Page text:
By the time we hit Coal City Illinois we were both grouchy and watching the clock with anxiety. It was nearly four O’clock and we were not going to make it to our place in Chicago in time for Chris to get to his news stories or for our host to let us in. A quick stop in at McDonald’s was really our only option. Chris could get the stories assigned early and then we could visit his Grandpa in Glenwood to avoid rush hour traffic going into Chicago and meet the host later that evening.

So we spot the magical wifi sharing arches in the distance and  take the exit for Coal City. We get into the McDonalds and order a coffee because caffeine cures road trip grouchies and restores peace.  Still the world of technology is not on our side as Chris’s Laptop battery is drained and we don’t have a nearby plug-in anywhere in sight. It was in this moment that everyone in the restaurant seems to take notice of us and our plight. Two older gentlemen tell Chris that the plug-in is in the corner booth which is currently occupied by a woman talking on her cell phone. They tell him to go over and plug in his computer because she wouldn’t mind.

Not wanting to invade her booth Chris waits patiently for the woman to get off her phone so he can ask her. Two random older ladies at another booth encourage Chris to just go ahead and use the outlet. The lady in the booth acknowledges Chris, even while still chatting on her phone, smiled, and then gave up her place so we could sit there. Everyone in the restaurant seems pleased that order is restored and they go back to their conversations and happy meals.

Maybe it was just the happy caffeine flooding through my veins but I felt touched by everyone’s concern. They had no reason to notice or care but for some reason they did.

Day 11 of our Northwestern excursion: The last stretch


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On the way out of Utah, we spotted a sign for In-N-Out Burger in the distance. Because of the restaurant’s almost mythical hype from Californian friends, we figured this would give us a great chance to finally try one.

“Two double-double cheeseburgers, an order of fries, and a vanilla shake.” The woman taking the order was just as chipper as the guy we had encountered in Twin Falls’ Chick-Fil-A. She told me, “I’ll bring that right out”, and I initially thought of it as a car-hopping place like Culver’s, so I pulled forward to find a parking spot. Sarah yelled at me, “Hey! What about the food!” I had to back up quickly, just before the lady started thinking I was nuts, but it turned out okay. We got the burgers.

We parked and ate at one of the nearby picnic tables, chatting and listening to seagulls fly overhead. It was definitely better than a typical fast food burger; a lot fresher, with more high-quality ingredients. Really just a good old-fashioned burger. And look: they are NOT smashed!

In-N-Out Burger meal

An odd thing about Salt Lake City is the fact that the highways seem to be built so that the landmark from which the city derives its very name – the Salt Lake – is always just beyond one’s view. Those who constructed the roads thought of everything possible to obstruct the view at every single turn. Once you think you’re about to catch a great glimpse of the lake, it’s suddenly blocked by another extremely high road barrier. This led both of us to conclude that the Great Salt Lake is really nothing to get too excited about. To borrow some words from Karl Pilkington, it’s just the Alright Salt Lake.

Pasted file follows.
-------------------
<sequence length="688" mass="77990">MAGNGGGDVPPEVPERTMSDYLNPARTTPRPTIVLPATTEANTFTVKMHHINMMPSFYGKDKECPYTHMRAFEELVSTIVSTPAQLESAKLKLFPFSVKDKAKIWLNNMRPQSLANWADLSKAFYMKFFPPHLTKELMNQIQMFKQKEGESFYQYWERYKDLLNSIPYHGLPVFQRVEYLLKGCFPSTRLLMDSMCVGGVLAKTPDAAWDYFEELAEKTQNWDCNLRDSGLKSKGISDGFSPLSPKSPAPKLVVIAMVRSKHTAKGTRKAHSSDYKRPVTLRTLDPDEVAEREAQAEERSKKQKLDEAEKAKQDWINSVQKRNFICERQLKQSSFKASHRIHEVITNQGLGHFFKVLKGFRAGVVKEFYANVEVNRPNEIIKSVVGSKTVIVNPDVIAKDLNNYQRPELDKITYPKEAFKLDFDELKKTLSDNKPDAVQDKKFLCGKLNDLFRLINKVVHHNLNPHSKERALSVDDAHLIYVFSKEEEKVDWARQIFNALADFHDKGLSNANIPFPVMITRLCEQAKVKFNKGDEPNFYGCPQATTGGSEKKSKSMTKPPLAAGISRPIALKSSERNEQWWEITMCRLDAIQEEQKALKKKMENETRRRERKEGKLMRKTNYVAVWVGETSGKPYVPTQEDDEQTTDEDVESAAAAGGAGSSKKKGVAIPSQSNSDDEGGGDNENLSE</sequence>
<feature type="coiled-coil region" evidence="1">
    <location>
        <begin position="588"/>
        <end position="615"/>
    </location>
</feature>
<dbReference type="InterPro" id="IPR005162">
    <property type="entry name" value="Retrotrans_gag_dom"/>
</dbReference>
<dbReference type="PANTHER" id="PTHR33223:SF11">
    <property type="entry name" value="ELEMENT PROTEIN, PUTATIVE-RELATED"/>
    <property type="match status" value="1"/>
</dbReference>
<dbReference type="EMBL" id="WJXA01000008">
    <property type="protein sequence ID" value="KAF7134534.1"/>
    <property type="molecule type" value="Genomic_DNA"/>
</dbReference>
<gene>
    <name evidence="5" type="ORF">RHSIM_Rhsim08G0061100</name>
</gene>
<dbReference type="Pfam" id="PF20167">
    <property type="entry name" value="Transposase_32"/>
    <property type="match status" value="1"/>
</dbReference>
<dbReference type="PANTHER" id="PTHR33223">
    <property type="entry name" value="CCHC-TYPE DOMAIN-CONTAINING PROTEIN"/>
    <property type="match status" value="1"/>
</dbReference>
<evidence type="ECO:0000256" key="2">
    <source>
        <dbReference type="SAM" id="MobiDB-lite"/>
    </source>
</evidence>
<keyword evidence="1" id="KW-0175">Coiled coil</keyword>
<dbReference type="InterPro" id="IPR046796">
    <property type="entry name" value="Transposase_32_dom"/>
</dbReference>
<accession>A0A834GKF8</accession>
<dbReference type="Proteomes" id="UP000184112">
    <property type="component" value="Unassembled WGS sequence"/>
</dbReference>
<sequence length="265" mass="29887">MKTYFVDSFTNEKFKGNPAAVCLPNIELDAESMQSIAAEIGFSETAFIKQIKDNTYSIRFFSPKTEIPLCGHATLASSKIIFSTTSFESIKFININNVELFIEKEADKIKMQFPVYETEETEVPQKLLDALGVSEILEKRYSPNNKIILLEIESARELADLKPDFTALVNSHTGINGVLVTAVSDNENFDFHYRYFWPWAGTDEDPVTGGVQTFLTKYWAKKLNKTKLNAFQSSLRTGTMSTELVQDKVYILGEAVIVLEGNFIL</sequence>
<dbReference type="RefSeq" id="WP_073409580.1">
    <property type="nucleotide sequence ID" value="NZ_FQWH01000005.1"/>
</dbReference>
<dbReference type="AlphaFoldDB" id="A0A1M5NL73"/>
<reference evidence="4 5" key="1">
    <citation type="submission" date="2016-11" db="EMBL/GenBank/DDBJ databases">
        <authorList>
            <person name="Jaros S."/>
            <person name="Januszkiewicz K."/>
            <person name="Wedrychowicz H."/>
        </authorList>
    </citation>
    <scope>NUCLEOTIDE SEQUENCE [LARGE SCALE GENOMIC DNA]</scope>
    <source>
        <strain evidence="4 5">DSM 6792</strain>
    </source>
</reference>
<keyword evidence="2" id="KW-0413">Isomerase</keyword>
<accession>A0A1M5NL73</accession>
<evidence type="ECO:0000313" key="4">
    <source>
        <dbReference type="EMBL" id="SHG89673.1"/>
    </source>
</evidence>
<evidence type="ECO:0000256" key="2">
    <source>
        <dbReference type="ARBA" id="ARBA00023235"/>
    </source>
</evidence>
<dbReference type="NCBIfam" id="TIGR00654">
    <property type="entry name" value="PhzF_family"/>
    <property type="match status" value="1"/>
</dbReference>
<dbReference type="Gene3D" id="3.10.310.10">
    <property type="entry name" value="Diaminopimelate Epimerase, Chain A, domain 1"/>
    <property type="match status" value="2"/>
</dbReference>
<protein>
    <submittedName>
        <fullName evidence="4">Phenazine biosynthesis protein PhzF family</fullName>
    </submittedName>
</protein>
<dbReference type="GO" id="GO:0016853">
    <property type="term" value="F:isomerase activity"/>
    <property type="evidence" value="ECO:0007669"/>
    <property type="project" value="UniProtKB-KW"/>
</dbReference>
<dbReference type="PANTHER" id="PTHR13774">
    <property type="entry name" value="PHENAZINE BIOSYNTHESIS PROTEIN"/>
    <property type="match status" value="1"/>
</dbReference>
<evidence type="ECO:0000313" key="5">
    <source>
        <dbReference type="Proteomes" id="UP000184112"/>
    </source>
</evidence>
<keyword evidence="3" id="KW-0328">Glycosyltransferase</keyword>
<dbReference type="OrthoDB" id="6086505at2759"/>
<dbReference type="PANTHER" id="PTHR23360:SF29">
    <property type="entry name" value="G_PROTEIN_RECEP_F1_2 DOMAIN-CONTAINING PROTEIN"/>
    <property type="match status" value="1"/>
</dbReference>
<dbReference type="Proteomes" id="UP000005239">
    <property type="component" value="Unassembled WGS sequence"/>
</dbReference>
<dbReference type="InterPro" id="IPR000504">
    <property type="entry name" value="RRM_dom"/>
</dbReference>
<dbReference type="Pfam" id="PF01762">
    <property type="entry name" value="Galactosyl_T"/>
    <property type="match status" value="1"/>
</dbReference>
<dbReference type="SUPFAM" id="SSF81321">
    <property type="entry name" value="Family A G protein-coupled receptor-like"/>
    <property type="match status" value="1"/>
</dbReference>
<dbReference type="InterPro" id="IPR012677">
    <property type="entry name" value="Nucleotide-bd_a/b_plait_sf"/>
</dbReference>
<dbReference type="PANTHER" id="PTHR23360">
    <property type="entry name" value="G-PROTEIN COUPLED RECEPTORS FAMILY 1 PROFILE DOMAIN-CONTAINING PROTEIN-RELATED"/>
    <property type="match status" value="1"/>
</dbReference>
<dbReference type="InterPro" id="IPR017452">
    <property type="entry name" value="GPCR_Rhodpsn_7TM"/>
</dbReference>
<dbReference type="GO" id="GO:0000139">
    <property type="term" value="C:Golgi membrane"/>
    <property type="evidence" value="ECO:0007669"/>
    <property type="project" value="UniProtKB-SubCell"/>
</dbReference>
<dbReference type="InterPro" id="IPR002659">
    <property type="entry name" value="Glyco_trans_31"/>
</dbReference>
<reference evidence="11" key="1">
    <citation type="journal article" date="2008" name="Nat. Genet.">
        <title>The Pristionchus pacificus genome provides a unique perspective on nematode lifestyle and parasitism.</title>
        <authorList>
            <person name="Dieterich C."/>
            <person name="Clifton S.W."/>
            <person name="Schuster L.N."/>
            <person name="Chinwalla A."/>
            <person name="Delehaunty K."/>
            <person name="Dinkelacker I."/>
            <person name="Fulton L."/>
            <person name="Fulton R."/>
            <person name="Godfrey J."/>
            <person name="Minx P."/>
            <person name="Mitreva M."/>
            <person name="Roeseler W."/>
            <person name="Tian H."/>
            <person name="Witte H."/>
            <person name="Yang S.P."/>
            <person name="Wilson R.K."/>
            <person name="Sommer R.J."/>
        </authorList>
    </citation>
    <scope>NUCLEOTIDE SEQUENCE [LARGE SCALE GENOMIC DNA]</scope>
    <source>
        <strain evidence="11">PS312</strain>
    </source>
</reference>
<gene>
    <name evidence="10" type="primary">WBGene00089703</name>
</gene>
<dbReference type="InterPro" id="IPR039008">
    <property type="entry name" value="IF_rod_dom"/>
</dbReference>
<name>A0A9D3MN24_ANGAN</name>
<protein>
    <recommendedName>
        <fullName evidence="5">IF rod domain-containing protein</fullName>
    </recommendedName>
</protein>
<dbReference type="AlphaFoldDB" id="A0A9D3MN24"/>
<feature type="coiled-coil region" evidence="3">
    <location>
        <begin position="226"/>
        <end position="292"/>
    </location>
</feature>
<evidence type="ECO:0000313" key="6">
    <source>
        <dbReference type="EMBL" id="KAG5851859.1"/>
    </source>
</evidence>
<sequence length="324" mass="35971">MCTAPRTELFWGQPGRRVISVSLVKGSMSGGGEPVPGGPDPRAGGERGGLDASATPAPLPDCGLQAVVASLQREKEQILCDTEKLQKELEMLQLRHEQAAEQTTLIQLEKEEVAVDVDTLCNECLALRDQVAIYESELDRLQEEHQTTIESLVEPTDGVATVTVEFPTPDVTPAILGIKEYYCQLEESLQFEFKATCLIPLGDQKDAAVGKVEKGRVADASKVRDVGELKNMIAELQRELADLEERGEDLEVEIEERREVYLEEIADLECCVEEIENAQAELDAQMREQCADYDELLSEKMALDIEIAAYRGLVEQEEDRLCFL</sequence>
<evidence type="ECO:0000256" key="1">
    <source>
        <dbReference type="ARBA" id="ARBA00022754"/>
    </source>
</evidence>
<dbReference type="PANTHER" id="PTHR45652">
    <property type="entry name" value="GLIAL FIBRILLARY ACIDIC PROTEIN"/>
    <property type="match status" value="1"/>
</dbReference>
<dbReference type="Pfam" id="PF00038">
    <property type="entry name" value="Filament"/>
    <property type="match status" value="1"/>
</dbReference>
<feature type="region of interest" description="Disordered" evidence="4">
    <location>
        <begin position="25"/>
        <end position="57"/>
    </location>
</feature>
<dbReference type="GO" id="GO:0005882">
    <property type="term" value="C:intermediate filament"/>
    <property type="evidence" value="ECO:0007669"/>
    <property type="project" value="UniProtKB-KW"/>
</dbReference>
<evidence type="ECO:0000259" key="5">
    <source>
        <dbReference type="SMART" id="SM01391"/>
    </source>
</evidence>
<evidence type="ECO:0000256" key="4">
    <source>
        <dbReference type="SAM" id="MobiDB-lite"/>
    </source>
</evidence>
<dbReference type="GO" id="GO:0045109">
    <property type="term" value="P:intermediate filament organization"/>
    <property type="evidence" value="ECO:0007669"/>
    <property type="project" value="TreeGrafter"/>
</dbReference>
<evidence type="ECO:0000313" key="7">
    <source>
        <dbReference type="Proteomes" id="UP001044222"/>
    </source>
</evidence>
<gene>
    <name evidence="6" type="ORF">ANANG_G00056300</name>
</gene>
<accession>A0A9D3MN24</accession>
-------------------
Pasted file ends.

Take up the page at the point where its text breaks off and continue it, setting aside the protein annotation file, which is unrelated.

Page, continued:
The Alright Salt Lake

At this point in such a long journey, we just didn’t feel like pushing ourselves to drive all the way to Colorado Springs that night, so we made a stop in Grand Junction.

Grand Junction exit

The motel we booked, the Columbine, had high ratings for being clean. As we started getting closer to the motel, though, we were both feeling a little more worried as the nicer parts of town started falling behind and the more run-down parts were in front of us. We kept hoping that suddenly, we would find ourselves in some secret pocket of town with unexpectedly nice looking buildings. No luck. Nestled alongside all the other older strip motel accommodations was the Columbine Motel.

Mostly because of its age, the Columbine wasn’t pretty to look at from the outside, so we were bracing ourselves for a refusal of the room if need be. Still, I made Sarah promise to at least take a look at the room before we thought of searching for a new place.

Columbine Motel outside

We picked up a key, walked along the parking lot to a room down at the end, and opened the door: Holy cow! This place was spotless and completely decked out.

Columbine Motel room

We ordered pizza in and spent a good, long night watching some TV for the first time on the entire trip. We don’t have a cable subscription at home, but seeing a few broadcast shows didn’t make us miss it. There’s still nothing good on!

Colorado River

We slept in a bit the next morning and, after a quick breakfast, we were back onto the highway heading home.

Colorado mountains Colorado River rapids Colorado mountains 2

On the way out, it was the Eisenhower Tunnel that we’d passed through, but going this direction, it was the Johnson Tunnel. For some reason, everyone that morning decided to drive like a crazy person and the descent out of the tunnel was a bit tense. Steep downgrades and bad drivers make for a terrible combination. Alas: we survived the Tunnel of Doom and the steep mountainside of terror. Our reward was some much-needed coffee! Sadly, there were no cute roadside coffee stands, because we were not in Oregon anymore.